and another point, it's 'illegal' to operate a street stall in Cuba, it used to be illegal for road transport to compete with railways etc.

LETTER said...

LETTER TO EDITOR April 5, 2008

Music myths

Peter Martin's claim that the music industry is not being negatively affected by illegal downloading ("Music industry's false note", April 1, p11) was appropriately at odds with numerous independent reports from around the world and recent statements by artists, including John Butler, who blamed illegal downloads for a 40 per cent cut in his latest album sales.

According to Martin, it's acceptable to engage in widespread copyright theft. He asserts as further justification for this extraordinary proposition that the recording industry is flourishing and that somehow it should be grateful to see this online theft occurring.

How then does he explain the year-on-year downturn in label revenues in Australia? More importantly how does he respond to artists like Natalie Gauci, who openly express disappointment in knowing that people are illegally downloading her songs when they could be buying her album?

Martin's misguided assertions also came on the same day that Britain's largest residential broadband supplier, Virgin Media signalled a move to implement the "three strikes" proposal for users engaging in illegal file sharing on its networks.

This commonsense proposal seeks to deter widespread illegal file sharing through a graduated process of warning notices, suspension and ultimately disconnection by Internet Service Providers who detect illegal traffic on their networks. Recently ISPs in France and Japan have agreed to similarly address illegal file-sharing signalling a global movement to a more proactive approach to stem internet piracy.

Recent independent research showed that that illegal file-sharing traffic is producing more traffic in the internet than all other applications combined and therefore is substantially negatively impacting on the speed of networks.

In Australia, 60 per cent of bandwidth is being hogged by illegal file sharers.

Implementing the three-strikes proposal here would have welcome results for the majority of Australians who suffer slower internet speeds and higher connection fees because a small proportion of the population is engaging in illegal conduct.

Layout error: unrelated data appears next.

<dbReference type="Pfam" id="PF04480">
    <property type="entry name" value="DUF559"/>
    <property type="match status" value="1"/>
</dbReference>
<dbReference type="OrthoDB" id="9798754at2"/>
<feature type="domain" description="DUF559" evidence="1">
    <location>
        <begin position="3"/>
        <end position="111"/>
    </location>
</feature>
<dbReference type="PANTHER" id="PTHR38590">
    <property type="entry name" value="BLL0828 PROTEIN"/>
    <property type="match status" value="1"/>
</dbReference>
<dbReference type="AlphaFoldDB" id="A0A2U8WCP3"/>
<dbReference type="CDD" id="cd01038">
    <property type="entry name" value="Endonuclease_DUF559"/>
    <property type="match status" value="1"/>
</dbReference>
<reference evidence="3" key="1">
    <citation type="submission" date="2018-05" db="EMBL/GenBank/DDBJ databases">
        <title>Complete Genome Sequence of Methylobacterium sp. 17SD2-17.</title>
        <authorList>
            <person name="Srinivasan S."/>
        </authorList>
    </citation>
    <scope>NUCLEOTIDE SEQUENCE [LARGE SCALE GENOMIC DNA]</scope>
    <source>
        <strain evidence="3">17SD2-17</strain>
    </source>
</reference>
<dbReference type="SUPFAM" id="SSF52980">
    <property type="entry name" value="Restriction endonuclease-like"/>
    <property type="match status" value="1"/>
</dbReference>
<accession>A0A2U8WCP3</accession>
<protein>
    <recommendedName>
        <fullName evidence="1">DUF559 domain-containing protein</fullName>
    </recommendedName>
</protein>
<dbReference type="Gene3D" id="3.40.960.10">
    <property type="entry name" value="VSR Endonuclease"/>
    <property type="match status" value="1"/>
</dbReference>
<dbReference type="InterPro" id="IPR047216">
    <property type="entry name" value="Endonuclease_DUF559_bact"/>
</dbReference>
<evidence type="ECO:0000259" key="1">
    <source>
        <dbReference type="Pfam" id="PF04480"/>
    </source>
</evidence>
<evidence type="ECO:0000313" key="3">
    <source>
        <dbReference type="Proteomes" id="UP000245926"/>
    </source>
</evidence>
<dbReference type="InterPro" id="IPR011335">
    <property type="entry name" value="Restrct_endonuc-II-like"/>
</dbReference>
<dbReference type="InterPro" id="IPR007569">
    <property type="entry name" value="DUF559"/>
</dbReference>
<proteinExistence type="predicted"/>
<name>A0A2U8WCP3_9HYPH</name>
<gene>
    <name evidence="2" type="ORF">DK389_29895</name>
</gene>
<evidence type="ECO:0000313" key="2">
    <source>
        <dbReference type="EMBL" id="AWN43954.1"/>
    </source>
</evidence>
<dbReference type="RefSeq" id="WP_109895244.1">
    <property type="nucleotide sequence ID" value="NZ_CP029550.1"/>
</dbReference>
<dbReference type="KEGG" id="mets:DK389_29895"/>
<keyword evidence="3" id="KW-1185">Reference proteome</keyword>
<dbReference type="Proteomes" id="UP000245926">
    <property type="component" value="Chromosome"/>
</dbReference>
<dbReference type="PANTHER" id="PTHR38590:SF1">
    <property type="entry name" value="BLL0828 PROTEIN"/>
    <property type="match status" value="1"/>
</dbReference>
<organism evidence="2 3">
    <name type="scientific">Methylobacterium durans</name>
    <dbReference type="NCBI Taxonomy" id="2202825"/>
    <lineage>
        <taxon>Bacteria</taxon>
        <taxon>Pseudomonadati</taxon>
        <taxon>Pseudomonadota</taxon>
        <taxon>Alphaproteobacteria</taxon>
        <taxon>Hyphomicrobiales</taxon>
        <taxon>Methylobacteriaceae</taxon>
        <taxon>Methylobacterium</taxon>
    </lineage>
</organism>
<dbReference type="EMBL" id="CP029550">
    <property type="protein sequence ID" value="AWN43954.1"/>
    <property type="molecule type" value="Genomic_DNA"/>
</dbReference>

Sabiene Heindl, general manager, Music Industry Piracy Investigations Pty Ltd, Pyrmont, NSW

Anonymous said...

Music is not about being paid, and even if it were these pople and companies are making enough. Music should be free to everyone, legal or not.

The world will not change back to storefront culture, it's up to the industry to change. I might be missing all of your pionts, but isn't the purpose of a company to serve it's customers. Not make them feel like criminals. I probably download enough music to deam me a criminal, but I also buy alot. As a music fan I take it how I can get it, the most convenient way I can.

Catch up! the consumers have changed. It's up to the industry to change with it. The old fashiond moral stance doesn't apply. The new way of thinking is the hacker moral code; All information should be free and available to everyone, creative or not. Once something has been put into digital form it is the property of the digital community, and they may do as they wish with it.

Nick said...


You talk about myths.

John Butler's 40% figure is based on what? His previous album sales?

Natalie Gauci's disappointment is based on what? You clearly haven't read or chosen not to relay all she's had to say about her recent experience.

But, of course, illegal downloads can and will now always be a scapegoat for poor album sales...

Unfortunately, there still exists every one of the much much older, tried and tested since the dawn of time, legitimate reasons why a given album didn't sell well...

Sorry. Your one-sided and one-dimensional half-truths are convincing less and less people.

Anonymous said...

I have no problem with music artist selling an making money off there work.
But what I 100% do no support is when music artist have more money than most small county's.
That, is what makes me cranky and support p2p downloaders.

Post a Comment